As the 1946/47 winter season unwound Vern was being regarded as a real talent at cross country. He was well up in all inter-club races and placed 2nd in his first attempt at the Club 7 miles championship for the “Blackstaffe Shield” where he had to give way to Len Herbert but got the better of hardened cross country runners Footer, Carter, Lucas and Penny. In January his run in the Middlesex Championships earned him county colours and an outing in the Inter-Counties Championship. A week later he took the “Macher Shield” as winner of the Club’s 10 miles Championship. Len Herbert won the Southern Cross Country title at Ascot but Vern was 9th and they led a string of Belgravians to the silver medals. It was “silver” again for the team in the “National” with Herbert our lead man in 6th and Vern our fourth scorer in 37th.

Onto the road then, where, with Herbert not running, the trial for the “Brighton Relay” held around our “5¾” course proved to be a showcase for Vernon. A fast run in the TVH Road Relay followed, with the Bels out-running Birchfield Harriers, and then all eyes were on the Brighton Road for the News of the World London to Brighton Relay on April 19th. Vernon was entrusted with the opening leg and he gained a lead that was only briefly relinquished on one later stage. The Bels passed the Brighton Aquarium and ran onto Madeira Drive with a 1 minute 14 second lead over Blackheath with Coventry Godiva a further 12 seconds in arrears.

What a first year with Belgrave Harriers.  The Belgravian reported, “With good training Vic is going to be a menace to the best in the country during the next track season …” As it turned out, his track season was of somewhat lower key than the winter that had gone before. There were various wins over the mile in club races and he was 3rd in the Middlesex 3 miles with a 14:48.0 timing but it was the winter of 1947/48 that had Belgrave supporters enthralled. This time he had the beating of Herbert in the Club’s 7 miles Championship and after Christmas took 2nd in the Middlesex race, added the Club’s 10 miles Championship to his haul, and placed 3rd in the “Southern” – first Belgravian home – with Belgrave taking the team race.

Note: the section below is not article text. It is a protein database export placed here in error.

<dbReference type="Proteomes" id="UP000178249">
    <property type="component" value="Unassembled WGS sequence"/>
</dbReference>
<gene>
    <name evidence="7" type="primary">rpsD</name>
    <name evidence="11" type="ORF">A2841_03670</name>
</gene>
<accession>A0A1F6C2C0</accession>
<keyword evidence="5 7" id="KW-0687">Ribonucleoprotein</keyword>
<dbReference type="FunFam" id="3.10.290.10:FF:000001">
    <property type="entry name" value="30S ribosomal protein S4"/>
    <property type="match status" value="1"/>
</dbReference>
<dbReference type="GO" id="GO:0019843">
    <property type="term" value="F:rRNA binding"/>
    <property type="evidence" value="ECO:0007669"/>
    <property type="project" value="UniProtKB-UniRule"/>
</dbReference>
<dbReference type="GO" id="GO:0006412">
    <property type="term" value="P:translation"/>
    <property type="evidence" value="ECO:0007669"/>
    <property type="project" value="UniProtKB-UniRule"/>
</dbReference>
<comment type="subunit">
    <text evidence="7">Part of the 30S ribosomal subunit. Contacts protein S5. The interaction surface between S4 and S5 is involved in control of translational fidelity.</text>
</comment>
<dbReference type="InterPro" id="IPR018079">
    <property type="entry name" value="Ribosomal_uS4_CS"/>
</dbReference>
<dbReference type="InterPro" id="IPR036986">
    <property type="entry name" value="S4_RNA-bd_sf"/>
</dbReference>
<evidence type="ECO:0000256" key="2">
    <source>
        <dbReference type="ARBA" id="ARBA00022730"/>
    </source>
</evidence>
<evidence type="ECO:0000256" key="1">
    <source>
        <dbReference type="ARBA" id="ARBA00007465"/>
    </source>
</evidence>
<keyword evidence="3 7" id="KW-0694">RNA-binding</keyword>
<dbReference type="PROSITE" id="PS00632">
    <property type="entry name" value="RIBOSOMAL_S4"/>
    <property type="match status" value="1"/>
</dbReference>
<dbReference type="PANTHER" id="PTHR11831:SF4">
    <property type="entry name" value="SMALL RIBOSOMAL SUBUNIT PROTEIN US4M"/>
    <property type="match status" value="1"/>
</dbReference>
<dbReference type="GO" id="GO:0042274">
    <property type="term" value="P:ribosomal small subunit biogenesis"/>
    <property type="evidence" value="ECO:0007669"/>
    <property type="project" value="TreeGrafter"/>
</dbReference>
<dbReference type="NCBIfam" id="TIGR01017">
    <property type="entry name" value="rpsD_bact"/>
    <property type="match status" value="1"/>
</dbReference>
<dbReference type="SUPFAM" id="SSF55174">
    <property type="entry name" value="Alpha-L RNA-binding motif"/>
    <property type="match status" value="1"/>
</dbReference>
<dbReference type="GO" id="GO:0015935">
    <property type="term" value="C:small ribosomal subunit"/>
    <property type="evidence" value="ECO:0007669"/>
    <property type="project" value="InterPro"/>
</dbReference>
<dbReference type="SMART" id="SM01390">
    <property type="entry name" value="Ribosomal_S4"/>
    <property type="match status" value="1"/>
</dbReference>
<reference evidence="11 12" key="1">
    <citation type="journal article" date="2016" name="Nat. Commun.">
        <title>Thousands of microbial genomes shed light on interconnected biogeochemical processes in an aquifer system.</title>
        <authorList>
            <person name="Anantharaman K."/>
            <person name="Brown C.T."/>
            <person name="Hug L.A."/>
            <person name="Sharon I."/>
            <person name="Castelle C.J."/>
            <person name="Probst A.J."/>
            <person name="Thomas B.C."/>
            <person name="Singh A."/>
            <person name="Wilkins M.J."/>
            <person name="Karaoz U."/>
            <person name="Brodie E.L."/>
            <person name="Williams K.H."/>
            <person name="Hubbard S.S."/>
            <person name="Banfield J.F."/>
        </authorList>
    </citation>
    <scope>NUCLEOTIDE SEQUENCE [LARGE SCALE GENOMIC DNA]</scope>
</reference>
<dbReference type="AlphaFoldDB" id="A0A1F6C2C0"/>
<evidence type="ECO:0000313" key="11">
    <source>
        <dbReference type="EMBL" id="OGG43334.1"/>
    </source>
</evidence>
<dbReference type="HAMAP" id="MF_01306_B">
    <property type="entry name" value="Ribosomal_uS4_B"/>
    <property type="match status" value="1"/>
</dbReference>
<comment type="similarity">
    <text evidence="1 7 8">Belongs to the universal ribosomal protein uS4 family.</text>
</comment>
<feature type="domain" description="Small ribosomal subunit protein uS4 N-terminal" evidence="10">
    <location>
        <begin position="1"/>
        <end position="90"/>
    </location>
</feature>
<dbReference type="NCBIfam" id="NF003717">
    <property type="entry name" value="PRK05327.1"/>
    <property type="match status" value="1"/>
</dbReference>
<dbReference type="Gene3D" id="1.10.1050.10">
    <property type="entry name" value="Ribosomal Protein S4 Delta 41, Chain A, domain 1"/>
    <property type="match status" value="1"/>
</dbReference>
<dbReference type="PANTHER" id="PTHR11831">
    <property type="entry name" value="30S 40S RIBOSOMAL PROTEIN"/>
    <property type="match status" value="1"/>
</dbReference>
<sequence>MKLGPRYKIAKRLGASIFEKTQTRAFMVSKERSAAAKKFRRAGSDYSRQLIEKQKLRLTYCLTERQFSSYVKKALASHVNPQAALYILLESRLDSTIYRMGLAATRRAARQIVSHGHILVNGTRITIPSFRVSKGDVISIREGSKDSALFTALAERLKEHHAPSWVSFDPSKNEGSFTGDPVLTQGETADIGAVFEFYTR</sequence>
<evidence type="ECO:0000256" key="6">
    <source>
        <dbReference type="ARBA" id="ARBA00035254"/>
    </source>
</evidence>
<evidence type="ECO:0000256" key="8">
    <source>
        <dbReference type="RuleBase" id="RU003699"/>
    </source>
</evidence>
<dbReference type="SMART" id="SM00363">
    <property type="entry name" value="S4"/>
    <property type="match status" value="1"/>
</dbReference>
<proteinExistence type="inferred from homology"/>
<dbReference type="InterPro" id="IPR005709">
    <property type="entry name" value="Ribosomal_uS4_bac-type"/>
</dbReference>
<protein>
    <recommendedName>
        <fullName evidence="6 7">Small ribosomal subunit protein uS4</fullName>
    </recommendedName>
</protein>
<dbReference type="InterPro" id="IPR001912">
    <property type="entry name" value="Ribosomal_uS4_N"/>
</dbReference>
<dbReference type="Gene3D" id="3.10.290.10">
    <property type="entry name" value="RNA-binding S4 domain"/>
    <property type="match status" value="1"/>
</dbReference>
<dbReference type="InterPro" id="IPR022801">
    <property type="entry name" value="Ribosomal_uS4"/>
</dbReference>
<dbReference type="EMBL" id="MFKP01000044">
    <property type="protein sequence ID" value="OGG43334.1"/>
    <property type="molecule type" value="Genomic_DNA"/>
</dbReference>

The 1948 English National Cross Country Championships were held in Graves Park, Sheffield, on March 13th. Blackheath’s Sydney Wooderson, the “Southern” winner, was the favourite but newspaper coverage also tipped Blowfield for a good run.

It became clear that barring accidents the winner would come from four men who broke clear: Shorrocks of Halesowen, Charlesworth of Aylesford Paper Mills, Blackheath’s Wooderson, and Belgrave’s Blowfield. These men gave each other no quarter as they ran shoulder to shoulder throughout the race. With half a mile to go Wooderson looked pale and tired while Vern Blowfield was looking the strongest.  The Belgrave man took his chance, moved past the crowd’s darling and pulled away to gain a small lead. Was this it – Belgrave’s first ever winner of the “National”? Supporters streamed back to the finishing funnel where a roar from the crowd went up as they saw the runners come over that final uphill stretch. Wooderson had hauled himself back into contention and as the pain of the hill bit deeply he was back in front. What a finish. Blowfield, having probably made his move just too soon, held on for 2nd, only four seconds down, with Shorrocks  a further three seconds behind. Disappointment at losing first place was ameliorated by the fact that Belgrave had swept up the team race with their next five runners occupying 12th, 15th, 27th, 41st and 57th.